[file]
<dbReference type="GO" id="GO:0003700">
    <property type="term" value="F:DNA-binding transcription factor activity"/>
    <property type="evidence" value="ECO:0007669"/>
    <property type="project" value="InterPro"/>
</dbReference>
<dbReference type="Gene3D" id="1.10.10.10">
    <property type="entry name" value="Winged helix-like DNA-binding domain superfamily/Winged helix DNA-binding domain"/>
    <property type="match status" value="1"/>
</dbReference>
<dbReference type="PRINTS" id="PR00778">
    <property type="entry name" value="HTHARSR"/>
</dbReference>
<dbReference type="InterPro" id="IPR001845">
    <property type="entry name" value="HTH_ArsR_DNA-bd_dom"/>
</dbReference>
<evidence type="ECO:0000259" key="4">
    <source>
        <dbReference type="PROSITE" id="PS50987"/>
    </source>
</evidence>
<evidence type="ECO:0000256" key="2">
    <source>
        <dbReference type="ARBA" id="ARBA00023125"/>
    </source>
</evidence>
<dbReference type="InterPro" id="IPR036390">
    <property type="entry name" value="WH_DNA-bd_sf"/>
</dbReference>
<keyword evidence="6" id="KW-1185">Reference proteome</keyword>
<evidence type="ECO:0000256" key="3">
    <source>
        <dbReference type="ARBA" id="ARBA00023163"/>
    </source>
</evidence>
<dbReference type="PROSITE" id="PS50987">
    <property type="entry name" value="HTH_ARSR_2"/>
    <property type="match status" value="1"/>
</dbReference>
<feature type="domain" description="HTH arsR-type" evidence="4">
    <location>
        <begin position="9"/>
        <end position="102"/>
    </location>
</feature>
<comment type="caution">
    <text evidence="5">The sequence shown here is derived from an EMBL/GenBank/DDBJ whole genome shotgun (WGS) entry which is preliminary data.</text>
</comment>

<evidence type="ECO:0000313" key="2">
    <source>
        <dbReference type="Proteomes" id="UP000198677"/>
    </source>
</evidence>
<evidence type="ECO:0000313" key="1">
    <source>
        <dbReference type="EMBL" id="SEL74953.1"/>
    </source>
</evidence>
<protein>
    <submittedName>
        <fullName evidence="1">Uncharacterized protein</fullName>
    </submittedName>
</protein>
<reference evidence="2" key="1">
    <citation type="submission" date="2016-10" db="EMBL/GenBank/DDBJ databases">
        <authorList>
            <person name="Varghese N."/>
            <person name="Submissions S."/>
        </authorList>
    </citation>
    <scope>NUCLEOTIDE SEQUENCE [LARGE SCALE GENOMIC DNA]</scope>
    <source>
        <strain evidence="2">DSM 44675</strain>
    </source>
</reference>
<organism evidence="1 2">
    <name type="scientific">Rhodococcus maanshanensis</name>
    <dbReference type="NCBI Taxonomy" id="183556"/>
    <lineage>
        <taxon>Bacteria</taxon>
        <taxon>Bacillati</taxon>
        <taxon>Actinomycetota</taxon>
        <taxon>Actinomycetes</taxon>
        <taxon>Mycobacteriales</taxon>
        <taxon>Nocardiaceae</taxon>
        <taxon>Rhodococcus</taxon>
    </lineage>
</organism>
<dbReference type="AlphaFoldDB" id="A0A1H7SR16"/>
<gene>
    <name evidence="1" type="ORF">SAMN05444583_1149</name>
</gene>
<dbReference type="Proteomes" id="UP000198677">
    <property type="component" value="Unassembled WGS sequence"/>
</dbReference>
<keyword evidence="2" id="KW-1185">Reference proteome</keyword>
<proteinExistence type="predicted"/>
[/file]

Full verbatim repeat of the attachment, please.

<dbReference type="GO" id="GO:0003700">
    <property type="term" value="F:DNA-binding transcription factor activity"/>
    <property type="evidence" value="ECO:0007669"/>
    <property type="project" value="InterPro"/>
</dbReference>
<dbReference type="Gene3D" id="1.10.10.10">
    <property type="entry name" value="Winged helix-like DNA-binding domain superfamily/Winged helix DNA-binding domain"/>
    <property type="match status" value="1"/>
</dbReference>
<dbReference type="PRINTS" id="PR00778">
    <property type="entry name" value="HTHARSR"/>
</dbReference>
<dbReference type="InterPro" id="IPR001845">
    <property type="entry name" value="HTH_ArsR_DNA-bd_dom"/>
</dbReference>
<evidence type="ECO:0000259" key="4">
    <source>
        <dbReference type="PROSITE" id="PS50987"/>
    </source>
</evidence>
<evidence type="ECO:0000256" key="2">
    <source>
        <dbReference type="ARBA" id="ARBA00023125"/>
    </source>
</evidence>
<dbReference type="InterPro" id="IPR036390">
    <property type="entry name" value="WH_DNA-bd_sf"/>
</dbReference>
<keyword evidence="6" id="KW-1185">Reference proteome</keyword>
<evidence type="ECO:0000256" key="3">
    <source>
        <dbReference type="ARBA" id="ARBA00023163"/>
    </source>
</evidence>
<dbReference type="PROSITE" id="PS50987">
    <property type="entry name" value="HTH_ARSR_2"/>
    <property type="match status" value="1"/>
</dbReference>
<feature type="domain" description="HTH arsR-type" evidence="4">
    <location>
        <begin position="9"/>
        <end position="102"/>
    </location>
</feature>
<comment type="caution">
    <text evidence="5">The sequence shown here is derived from an EMBL/GenBank/DDBJ whole genome shotgun (WGS) entry which is preliminary data.</text>
</comment>

<evidence type="ECO:0000313" key="2">
    <source>
        <dbReference type="Proteomes" id="UP000198677"/>
    </source>
</evidence>
<evidence type="ECO:0000313" key="1">
    <source>
        <dbReference type="EMBL" id="SEL74953.1"/>
    </source>
</evidence>
<protein>
    <submittedName>
        <fullName evidence="1">Uncharacterized protein</fullName>
    </submittedName>
</protein>
<reference evidence="2" key="1">
    <citation type="submission" date="2016-10" db="EMBL/GenBank/DDBJ databases">
        <authorList>
            <person name="Varghese N."/>
            <person name="Submissions S."/>
        </authorList>
    </citation>
    <scope>NUCLEOTIDE SEQUENCE [LARGE SCALE GENOMIC DNA]</scope>
    <source>
        <strain evidence="2">DSM 44675</strain>
    </source>
</reference>
<organism evidence="1 2">
    <name type="scientific">Rhodococcus maanshanensis</name>
    <dbReference type="NCBI Taxonomy" id="183556"/>
    <lineage>
        <taxon>Bacteria</taxon>
        <taxon>Bacillati</taxon>
        <taxon>Actinomycetota</taxon>
        <taxon>Actinomycetes</taxon>
        <taxon>Mycobacteriales</taxon>
        <taxon>Nocardiaceae</taxon>
        <taxon>Rhodococcus</taxon>
    </lineage>
</organism>
<dbReference type="AlphaFoldDB" id="A0A1H7SR16"/>
<gene>
    <name evidence="1" type="ORF">SAMN05444583_1149</name>
</gene>
<dbReference type="Proteomes" id="UP000198677">
    <property type="component" value="Unassembled WGS sequence"/>
</dbReference>
<keyword evidence="2" id="KW-1185">Reference proteome</keyword>
<proteinExistence type="predicted"/>